Amanda McCall had medical conditions including cardiac disease
A coroner has branded midwife shortages at a hospital where a newborn baby girl died as "nothing short of scandalous".
An inquest heard Ebony McCall's mother, Amanda arrived at Milton Keynes General Hospital in pain and wanted a caesarean section, but was told it was too risky.
Ebony was later born with only a faint heartbeat and she died soon after.
In a narrative verdict, deputy coroner for Milton Keynes Thomas Osborne said "systems failures" and overstretched staff contributed to her death in May.
Mr Osborne said it was "surprising" Miss McCall, from Milton Keynes, was not seen by her consultant until the day before she was admitted to hospital.
He said: "The situation on the labour ward became what has been described to me as 'chaotic' with far too many mums and not enough midwives."
Miss McCall's consultant Anthony Stock had earlier told the inquest: "The care in this case should have been consultant-led.
Amanda's father Terry McCall: "It has had a huge emotional effect on her"
"The care did not come up to a standard that I would have expected normally for a patient booked in my name."
He said Miss McCall, who was 17 at the time and has only one kidney, was considered "low risk" in cardiac terms but when she came into hospital with stomach pain, would have been "high risk".
Miss McCall, now 18, was admitted to hospital on 8 May and went into labour that night but her baby's heartbeat became erratic.
Medical staff said a Caesarean would be too risky and she was advised to have an induced birth to ease her symptoms.
However Miss McCall refused because of the pain she was in and an emergency Caesarean was carried out, the inquest heard.
Ebony, born at 0321 GMT on 9 May, had suffered brain damage due to a lack of oxygen and died 14 minutes later.
Amanda's mother, Breda McCall, told the inquest she sounded the panic alarm when she saw a monitor of the baby's heartbeat spike.
By Nick Triggle BBC Health Reporter
Despite the controversy over maternity standards at Milton Keynes Hospital, the NHS still provides some of the safest care in the world.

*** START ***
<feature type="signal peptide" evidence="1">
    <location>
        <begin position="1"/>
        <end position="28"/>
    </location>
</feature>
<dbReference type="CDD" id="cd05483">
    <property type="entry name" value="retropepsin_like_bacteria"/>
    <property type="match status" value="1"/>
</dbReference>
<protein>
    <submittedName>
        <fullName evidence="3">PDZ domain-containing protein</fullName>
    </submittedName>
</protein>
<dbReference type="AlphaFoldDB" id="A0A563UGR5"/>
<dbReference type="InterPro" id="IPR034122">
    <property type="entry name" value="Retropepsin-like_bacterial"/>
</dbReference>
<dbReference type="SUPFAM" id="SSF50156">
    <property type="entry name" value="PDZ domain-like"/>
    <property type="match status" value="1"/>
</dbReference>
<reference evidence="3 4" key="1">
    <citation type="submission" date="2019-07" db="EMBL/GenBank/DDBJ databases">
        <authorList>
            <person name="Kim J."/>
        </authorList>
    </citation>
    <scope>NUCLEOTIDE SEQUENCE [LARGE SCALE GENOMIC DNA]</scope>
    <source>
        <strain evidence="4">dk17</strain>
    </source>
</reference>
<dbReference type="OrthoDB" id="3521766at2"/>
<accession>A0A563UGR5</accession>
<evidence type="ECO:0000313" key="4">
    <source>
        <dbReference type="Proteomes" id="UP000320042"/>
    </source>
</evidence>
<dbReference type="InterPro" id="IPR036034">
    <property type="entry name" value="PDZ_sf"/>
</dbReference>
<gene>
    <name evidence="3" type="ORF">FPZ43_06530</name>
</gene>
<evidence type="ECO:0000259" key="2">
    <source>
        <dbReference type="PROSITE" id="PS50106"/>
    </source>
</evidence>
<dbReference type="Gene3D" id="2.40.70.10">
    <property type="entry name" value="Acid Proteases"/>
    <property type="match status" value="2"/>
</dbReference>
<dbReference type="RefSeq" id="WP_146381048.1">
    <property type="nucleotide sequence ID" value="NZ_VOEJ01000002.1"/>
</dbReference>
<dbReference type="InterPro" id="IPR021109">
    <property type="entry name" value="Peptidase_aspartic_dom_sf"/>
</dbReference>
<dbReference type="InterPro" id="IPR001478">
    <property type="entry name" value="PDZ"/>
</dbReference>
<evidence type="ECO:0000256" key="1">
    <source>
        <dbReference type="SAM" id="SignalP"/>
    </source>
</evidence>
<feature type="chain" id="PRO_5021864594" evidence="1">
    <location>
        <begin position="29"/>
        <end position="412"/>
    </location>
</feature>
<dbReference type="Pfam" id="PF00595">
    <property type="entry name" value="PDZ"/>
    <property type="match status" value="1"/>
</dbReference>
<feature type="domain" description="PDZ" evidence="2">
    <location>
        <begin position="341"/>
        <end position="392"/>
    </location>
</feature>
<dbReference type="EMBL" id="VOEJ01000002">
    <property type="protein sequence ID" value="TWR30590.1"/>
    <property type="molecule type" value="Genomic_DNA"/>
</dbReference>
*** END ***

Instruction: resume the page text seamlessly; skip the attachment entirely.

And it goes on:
There are just 3.2 deaths for every 1,000 lives births, but the overwhelming majority of these are linked to premature birth or physical defects.
The rate is similar to the top-performing European countries, such as Germany and France, and better than many other rich nations, including the US and Italy.
But that is not to say the health service does not have its own problems. Other hospitals, including London's Northwick Park a few years ago, have faced similar criticisms to Milton Keynes.
And while these are obviously some of the worst examples in the health service, there is still one underlying problem which can be found on almost every maternity ward in the country - staff shortages.
Ask most midwives and they will say they are facing too many demands on their time, forcing them to juggle women in labour.
It was only then that her daughter was taken for an emergency Caesarean.
She said she was later told by one of the staff: "If only you had pushed that button five minutes earlier you would have saved your granddaughter."
She said: "I remember these words because I think of them every morning and every night."
Mrs McCall said her daughter's grief was compounded by the fact she was kept on a labour ward for eight days after Ebony's death.
The three-day inquest was told that staff and bed shortages at the hospital had earlier brought criticism.
Last year, Mr Osborne reported the hospital to the Department of Health after the death of baby Romy Feast, who was born by Caesarean section at the hospital in 2007 but died after her cardiotocography (CTG) was misinterpreted.
A Healthcare Commission investigation was launched and Mr Osborne told the hearing the 2008 report found many recommendations had not been met.
The Ebony McCall case has now been referred to the Secretary of State for further investigation.
Speaking after the inquest at Milton Keynes Civic Centre, Amanda's father Terry McCall said: "There seems to be no reason that Ebony died.
"She was born at full term and she was a healthy 7lbs 4oz and, even though she had a slight infection, had the problems been picked up it's likely she would have been with us now, celebrating her first Christmas."
Milton Keynes NHS Foundation Trust's Tony Halton: "We are very sorry indeed"
Criticising midwife shortages at the hospital, Mr Osborne said: "The situation where mothers are left unattended during labour and other mothers are unable to get an epidural is nothing short of scandalous.
"If this situation is allowed to continue the lives of babies and mothers who intend to have their babies at Milton Keynes Hospital will continue to be at risk."
Responding to the verdict, Tony Halton, director of nursing at Milton Keynes Hospital, said: "On behalf of the Trust I would like to offer the McCall family our deepest condolences.
"We are very sorry indeed for the distress and grief caused to them by the death of their daughter Ebony."
He added: "Changes have already been made to the way we work to further improve the safety of our maternity services."
The Care Quality Commission health regulator said the coroner's findings would be used in a follow-up to the 2008 report on the maternity unit.
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